Taking place at a cultural, historical, and heritage site filled with jungle-shrouded temples built during the reign of King Isanavarman I the 7th century, an arts and environmental festival was celebrated successfully on February 25 thanks to a fruitful collaboration between Cambodian Living Arts and five of the organisation’s 2017 fellows.
Two morning workshops at Sambor Prei Kuk archaeological site were witnessed and joined by local authorities, residents and students from various schools and guests from Taipei, US, Holand, and Lao.
Organised by CLA fellows An Reaksmey and Ou Buntheng, the workshop began with some activities designed to encourage participants to get to know each other a little. They then watched a video produced by Phare Ponleu Selpak, shared experiences and ideas regarding keeping the environment clean — especially how to minimise plastic consumption. All participants were given different kinds of trees for planting.
After watching a video on the consequences of environmental pollution, the students formed groups and made clothes out of plastic in an exercise designed to send a message to people not to litter or waste, especially at heritage sites. The students seemed happy and showed a lot of teamwork on their designs after being inspired by fellows Romdoul Lich Tek and Heak Pheary. They then went to a solidarity lunch at Sambor pagoda.
“This is the most fruitful workshop we’ve ever had. It engaged residents and authorities from local communities and helped them to understand plastic management and the importance of planting trees,” said Seng Chantha, deputy director of the archaeology and conservation department at Sambor Prei Kuk.
On behalf of the attendees, Mr Chantha said he would share what he had learned about maintaining a healthy environment at the workshop with other officials and villagers. He said he had personally observed people dropping trash where they stand, even at temples, and in places where there are lots of trash bins.
“Garbage can be reused or recycled if people have an idea about what to do with it. I attended the workshop, and we designed things out of plastic. But it doesn’t end with design; I think it can be even more beneficial if people are aware or curious about making other fascinating things,” said Aou Chansereyrath, a student from Kampong Chher Teal High School.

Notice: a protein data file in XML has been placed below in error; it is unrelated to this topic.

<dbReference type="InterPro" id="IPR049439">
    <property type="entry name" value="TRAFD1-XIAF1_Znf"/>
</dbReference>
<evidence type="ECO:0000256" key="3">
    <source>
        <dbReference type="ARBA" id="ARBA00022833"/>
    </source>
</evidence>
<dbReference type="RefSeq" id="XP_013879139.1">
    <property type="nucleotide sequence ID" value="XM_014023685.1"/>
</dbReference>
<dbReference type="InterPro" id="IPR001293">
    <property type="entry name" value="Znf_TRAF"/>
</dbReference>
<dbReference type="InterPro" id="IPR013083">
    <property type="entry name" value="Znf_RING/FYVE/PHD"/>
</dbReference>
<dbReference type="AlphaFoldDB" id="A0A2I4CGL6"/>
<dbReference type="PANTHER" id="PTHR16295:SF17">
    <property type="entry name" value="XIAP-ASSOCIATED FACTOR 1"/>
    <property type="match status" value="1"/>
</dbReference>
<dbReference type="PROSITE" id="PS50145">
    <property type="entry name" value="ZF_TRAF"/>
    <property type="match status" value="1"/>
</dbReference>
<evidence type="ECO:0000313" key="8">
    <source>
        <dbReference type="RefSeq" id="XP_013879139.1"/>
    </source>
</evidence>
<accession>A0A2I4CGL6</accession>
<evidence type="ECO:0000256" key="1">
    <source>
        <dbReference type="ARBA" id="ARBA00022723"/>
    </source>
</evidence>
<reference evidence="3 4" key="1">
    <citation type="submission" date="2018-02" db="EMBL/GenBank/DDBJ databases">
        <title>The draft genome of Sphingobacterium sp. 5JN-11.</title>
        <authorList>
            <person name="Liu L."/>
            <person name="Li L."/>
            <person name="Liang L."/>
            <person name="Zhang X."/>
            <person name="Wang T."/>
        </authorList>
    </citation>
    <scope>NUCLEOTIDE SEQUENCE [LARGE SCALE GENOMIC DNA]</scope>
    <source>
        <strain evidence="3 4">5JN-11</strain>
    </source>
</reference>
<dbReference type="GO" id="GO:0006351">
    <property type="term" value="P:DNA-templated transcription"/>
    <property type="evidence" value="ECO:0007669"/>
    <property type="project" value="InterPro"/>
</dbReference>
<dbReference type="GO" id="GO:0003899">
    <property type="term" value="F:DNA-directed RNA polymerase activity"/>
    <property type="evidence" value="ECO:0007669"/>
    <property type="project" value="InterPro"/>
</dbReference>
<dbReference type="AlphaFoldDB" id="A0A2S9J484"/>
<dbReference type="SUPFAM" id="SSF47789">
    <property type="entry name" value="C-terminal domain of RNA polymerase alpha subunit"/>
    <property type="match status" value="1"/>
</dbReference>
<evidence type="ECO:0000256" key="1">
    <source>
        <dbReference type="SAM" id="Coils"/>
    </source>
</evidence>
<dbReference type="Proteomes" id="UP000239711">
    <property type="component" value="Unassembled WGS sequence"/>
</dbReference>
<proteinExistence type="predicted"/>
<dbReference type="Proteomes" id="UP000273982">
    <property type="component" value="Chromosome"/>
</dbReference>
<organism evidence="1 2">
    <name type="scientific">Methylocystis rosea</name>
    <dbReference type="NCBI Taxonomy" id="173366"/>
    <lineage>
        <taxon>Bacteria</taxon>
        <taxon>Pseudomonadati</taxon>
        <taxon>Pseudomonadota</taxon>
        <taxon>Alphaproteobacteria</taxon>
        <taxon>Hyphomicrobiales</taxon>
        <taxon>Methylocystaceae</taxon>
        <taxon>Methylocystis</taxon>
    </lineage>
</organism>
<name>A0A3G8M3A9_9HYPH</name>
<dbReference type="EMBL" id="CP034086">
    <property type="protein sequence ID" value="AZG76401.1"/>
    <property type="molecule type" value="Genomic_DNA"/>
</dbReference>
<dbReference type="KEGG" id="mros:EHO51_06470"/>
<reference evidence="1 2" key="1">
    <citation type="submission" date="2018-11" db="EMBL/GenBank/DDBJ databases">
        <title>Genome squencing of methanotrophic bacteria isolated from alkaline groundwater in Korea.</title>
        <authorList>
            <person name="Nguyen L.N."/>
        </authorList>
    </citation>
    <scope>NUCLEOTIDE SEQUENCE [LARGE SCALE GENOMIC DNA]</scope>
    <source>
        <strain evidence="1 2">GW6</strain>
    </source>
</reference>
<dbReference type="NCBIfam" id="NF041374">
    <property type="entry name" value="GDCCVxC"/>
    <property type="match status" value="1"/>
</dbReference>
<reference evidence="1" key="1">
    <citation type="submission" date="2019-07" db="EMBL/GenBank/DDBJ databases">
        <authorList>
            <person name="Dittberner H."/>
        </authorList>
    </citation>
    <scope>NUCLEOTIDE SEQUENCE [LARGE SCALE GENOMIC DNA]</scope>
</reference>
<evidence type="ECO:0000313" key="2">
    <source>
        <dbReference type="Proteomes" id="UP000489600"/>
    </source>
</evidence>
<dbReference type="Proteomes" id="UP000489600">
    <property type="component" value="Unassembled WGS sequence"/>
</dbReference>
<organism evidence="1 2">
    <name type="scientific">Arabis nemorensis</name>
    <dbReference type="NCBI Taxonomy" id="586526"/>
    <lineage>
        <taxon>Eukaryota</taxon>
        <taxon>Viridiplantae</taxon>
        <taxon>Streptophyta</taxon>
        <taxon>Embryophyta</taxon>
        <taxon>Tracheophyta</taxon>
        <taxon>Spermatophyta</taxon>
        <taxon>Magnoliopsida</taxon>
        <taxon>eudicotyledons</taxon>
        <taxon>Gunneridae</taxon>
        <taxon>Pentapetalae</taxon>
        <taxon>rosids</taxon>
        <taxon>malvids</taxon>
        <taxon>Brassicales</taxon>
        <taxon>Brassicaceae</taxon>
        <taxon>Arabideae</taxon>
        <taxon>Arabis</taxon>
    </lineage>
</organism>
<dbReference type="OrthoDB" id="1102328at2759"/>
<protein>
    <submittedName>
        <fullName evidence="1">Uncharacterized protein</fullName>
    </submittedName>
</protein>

She added that people can use other things besides plastic bags. She realised that plastic bags are really convenient, yet the next generation will suffer the consequences of their use. Or they themselves will, when people burn plastic, as the smoke can cause some cancers.
“I would advise people that it is really harmful to throw trash into rivers or burn it because there is a cycle of consumption. I hope to see a beautiful environment in my country as well as my local area. I hope more people will engage in such workshops. Then they will be aware and join hands to make positive change together. And I desire to join more workshops, which I’ve never done before,” Ms Sereyrath said after watching the video animation.
One of the five 2017 CLA fellows, Sous Sinath, emphasised that the major objective of the festival was to highlight the role of the arts in environmental protection and to raise awareness among communities about the environment, especially plastic management and planting trees.
“Neglect of the environment is harmful to Cambodia. At tourism sites, markets and along the roads, there are piles of untidy garbage. Therefore, we [fellows] thought we should do something to protect the environment and minimise this problem as much as we possibly can,” said Ms Sinath.
“The temple zone in Sambor Prei Kuk, an archaeological site of ancient Ishanapura, was recorded on the World Heritage List in 2017. We’ve selected this place because we believe there will be interest in it locally and internationally. So we want communities and authorities to be aware about environmental issues. Then they will know how to manage or clean these places,” she said.
Art and photo installations were mounted in the trees near the temple during the evening, drawing many curious onlookers. Performances of Chapei, Yike, Ayai were put on, along with short stories about the environment, a fashion show, and a flower-selling dance by local artists. All were performed on beautifully decorated stages, drawing more than 1,000 people to the Sambor pagoda in the evening.
Ms Sinath said she wants to promote local artists, as she has heard that many had never been on stage despite almost 20 years of experience as artists.
“All the local artists have tremendous potential. Therefore, we want all people to have their talents heard, so they can earn an income from it. Some art forms have almost disappeared, so we all have to revive them. Local communities are only about temples; there are also many talented artists whose talents should be shown and appreciated.”
Ms Sinath urged people to participate more in such events, especially at the local level, as environmental issues concern everyone.